Johnny Depp vs Amber Heard: How defamation cases work in Canada

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“Johnny Depp-Amber Heard Verdict: Jury sides with Depp, awards $15 million”

In Canada, defamation has to do with words that impact the plaintiff’s reputation with
others1 and is a strict liability offence2. These words can be written (known as libel) or
spoken (known as slander). In Grant v Torstar Corp. the Supreme Court of Canada
(SCC) outlined the current law as requiring the plaintiff to prove three elements.

Before we explain the elements, lets first check in on the meaning of “strict liability.”
Strict liability means that if the defendant did “the thing” that caused the plaintiffs harm,
then the defendant will be liable, even if the defendant did not intend to cause the harm.
In other words, proving that the defendant intended to cause the harm is not necessary.
The plaintiff only needs to prove the defendant did cause the harm.

Now back to the elements of defamation, which are outlined in Grant v. Torstar as3:

1. The words in question were defamatory. This means the words “would tend to lower
the plaintiff’s reputation in the eyes of a reasonable person”.
2. The words in question did refer to the plaintiff.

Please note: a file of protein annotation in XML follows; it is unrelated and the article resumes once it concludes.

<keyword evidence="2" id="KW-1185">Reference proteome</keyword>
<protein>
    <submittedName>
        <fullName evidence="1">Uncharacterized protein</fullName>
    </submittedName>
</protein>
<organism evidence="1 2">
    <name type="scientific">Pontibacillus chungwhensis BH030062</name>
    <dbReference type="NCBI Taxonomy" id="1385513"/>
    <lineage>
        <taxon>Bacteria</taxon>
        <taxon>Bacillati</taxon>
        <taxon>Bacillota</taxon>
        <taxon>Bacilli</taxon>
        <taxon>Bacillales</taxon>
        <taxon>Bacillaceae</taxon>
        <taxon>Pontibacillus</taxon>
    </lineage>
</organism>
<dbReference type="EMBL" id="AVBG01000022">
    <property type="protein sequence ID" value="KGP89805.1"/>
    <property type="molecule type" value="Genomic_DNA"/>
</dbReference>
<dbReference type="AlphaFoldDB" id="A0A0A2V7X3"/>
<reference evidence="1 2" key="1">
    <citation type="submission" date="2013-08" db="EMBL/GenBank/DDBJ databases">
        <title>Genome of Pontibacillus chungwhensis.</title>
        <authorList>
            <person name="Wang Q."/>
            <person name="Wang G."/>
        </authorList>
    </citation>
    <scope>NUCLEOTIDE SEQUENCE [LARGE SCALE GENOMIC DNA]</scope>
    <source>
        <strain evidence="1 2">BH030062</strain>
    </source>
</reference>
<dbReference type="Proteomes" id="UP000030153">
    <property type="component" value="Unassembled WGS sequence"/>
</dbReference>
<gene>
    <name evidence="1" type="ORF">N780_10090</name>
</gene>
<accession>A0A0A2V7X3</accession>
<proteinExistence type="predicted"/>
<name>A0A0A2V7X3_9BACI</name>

3. Finally, the words “were published.” This means that the defendant communicated
these words to, at minimum, one other person who was not the plaintiff.

The plaintiff holds the burden of proving to the court that “on a balance of
probabilities” the elements of defamation are met4. If the plaintiff is successful, the
burden then shifts to the defendant to present a defense that may allow them to avoid
liability5.

In Canada, the defenses available include:

• Truth or justification
• Fair comment
• Absolute privilege
• Qualified privilege
• Responsible communication

The remedy for defamation is damages and the amount and type of damages awarded
is dependent on the circumstances of the case. The Alberta Defamation Act outlines
that mitigating factors can include whether an apology was given.


O’Malley v. O’Callaghan (1992), [1992] 4 W.W.R. 81 (Alta. Q.B.) quoting; Sim v. Stretch, [1936] 2 All
E.R. 1237 (H.L.), at p. 1240: “would the words tend to lower the plaintiff in the estimation of right-thinking
members of society generally.”

2 Grant v. Torstar [2009] 3 S.C.R. at para [28].
3 Grant v. Torstar [2009] 3 S.C.R. at para [28].
4 Grant v. Torstar [2009] 3 S.C.R. at para [28].
5 Grant v. Torstar [2009] 3 S.C.R. at para [29].

The takeaway? While we hope you found this informative, we must admit that most of
us don’t have pockets as deep as Ms. Heard and Mr. Depp. Funding a defamation
lawsuit can be expensive and time consuming, all of which needs to be balanced
against both the likelihood and amount of damages which may be awarded.

We always advise potential clients to educate themselves and balance the pros and
cons before launching into an expensive court case. We hope this article has helped
with that process.

That said, if you think you have a case and want to talk further, please call us at
780.831.7370 or email Reception@HayesFryLaw.ca.

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